Title

Military doctrine and the organization culture of the United States Army

Date of Award

1990

Degree Type

Dissertation

Degree Name

Doctor of Philosophy (PhD)

Department

Political Science

Keywords

United States Army, Organizational culture

Subject Categories

Political Science

Abstract

This dissertation begins with the United States Army as an organization, a specialized, warmaking organization. The focus of this dissertation is on Army doctrine as a set of authoritative principles, approved solutions to basic questions of warfighting, of how to defeat an enemy. Army doctrine is the connecting link between theory and practice. It is also the mechanism by which the organization adapts to new challenges.

The underlying elements of this doctrine, those that define and nature of war and the role of armies, have been remarkably stable over time. This stability becomes interesting when it is contrasted with the changes in the types of conflict which the Army has become involved in since World War II.

From 1946 through 1989 Army doctrine remained clearly focused on mass warfare in Europe. This was true despite the fact that the Army's actual experience during the period was entirely with other forms of warfare and always in other geographic settings. This dissertation contends that little useful adaptation has taken place in Army doctrine since WWII and much of what has taken place is essentially an accommodation to technological change.

The persistency of the Army's failure to adapt, over a long period of time, and most recently, in the face of a political mandate to adapt, suggests a controlling explanation: the rigidity arises from the fundamental assumptions, the paradigm, upon which the American Army rests.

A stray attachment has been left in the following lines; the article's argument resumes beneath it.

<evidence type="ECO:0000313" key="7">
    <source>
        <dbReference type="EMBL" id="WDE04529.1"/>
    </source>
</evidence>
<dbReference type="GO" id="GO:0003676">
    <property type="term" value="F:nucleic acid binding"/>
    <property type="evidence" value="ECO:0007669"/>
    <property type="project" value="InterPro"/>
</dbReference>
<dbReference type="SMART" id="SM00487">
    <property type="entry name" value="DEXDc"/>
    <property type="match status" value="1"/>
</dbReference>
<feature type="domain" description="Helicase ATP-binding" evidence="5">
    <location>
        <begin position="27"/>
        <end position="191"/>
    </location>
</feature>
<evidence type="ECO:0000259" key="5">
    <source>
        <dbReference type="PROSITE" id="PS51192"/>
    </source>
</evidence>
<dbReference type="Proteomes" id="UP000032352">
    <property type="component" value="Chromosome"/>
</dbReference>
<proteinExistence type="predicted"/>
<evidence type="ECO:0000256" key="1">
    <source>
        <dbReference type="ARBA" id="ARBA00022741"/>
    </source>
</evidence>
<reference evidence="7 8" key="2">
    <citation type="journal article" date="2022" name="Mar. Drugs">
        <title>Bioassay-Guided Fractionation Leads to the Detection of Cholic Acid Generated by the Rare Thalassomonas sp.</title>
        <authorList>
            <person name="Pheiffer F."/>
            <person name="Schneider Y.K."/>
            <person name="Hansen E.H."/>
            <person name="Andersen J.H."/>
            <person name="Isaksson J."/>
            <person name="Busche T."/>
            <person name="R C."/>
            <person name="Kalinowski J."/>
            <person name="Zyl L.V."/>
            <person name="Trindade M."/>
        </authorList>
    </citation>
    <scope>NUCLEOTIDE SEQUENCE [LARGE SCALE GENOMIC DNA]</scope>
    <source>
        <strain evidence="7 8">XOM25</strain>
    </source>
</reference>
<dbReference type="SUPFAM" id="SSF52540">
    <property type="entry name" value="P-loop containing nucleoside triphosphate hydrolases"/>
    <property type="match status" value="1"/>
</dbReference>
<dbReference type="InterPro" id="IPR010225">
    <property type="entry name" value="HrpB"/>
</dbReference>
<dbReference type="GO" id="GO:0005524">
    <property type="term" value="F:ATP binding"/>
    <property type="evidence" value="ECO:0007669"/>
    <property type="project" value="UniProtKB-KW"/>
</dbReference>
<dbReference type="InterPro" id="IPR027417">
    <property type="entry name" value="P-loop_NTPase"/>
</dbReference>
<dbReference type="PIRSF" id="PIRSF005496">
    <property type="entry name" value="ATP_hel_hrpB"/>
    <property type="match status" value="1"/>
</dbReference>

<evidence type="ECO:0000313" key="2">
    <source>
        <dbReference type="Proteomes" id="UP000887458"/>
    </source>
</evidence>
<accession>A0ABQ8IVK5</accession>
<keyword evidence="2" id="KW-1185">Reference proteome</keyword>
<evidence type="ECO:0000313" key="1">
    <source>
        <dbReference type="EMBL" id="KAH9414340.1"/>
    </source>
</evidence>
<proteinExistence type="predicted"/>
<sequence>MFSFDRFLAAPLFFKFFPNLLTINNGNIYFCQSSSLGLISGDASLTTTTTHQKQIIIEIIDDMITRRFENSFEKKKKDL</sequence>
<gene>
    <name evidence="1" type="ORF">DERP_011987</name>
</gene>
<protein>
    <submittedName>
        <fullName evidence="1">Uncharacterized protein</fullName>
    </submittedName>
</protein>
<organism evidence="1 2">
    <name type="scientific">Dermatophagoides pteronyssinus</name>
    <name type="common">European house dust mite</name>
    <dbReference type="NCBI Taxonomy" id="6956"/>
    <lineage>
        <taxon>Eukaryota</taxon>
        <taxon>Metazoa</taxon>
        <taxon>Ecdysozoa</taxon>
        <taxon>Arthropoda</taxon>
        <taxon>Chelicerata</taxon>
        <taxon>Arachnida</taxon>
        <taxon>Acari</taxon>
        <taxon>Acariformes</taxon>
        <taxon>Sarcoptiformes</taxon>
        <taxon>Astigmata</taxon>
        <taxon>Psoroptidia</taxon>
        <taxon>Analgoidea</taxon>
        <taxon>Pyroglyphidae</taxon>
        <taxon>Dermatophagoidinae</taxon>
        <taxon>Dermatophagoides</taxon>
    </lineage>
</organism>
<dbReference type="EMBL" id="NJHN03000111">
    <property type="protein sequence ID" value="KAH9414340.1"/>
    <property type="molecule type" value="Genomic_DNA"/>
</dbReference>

This dissertation contends that the failure to adapt stems from the defining elements of the Army's organizational culture, rooted deeply in its history and reflected in its doctrine: in particular the assumption that there are two separable, largely autonomous spheres of action which can be labeled "political" and "military," with the latter defined in narrow, essentially technical terms.

This separation originates in and is reinforced by the demands of Army professionalization which require that an exclusive sphere of expertise be defined. This is reflected and reinforced by a professional creed which makes avoidance of politics a basic value and leads to an assertion of moral superiority based in large part upon an avoidance of the "hallmark" of politics: compromise and ambiguity. The Army's essential beliefs about the nature of conflict and the role of warriors will not support the adaptations necessary to successfully conduct the most common forms of armed conflict in the late twentieth century, which are often morally and politically ambiguous and often open to a variety of compromised conclusions short of outright "victory."

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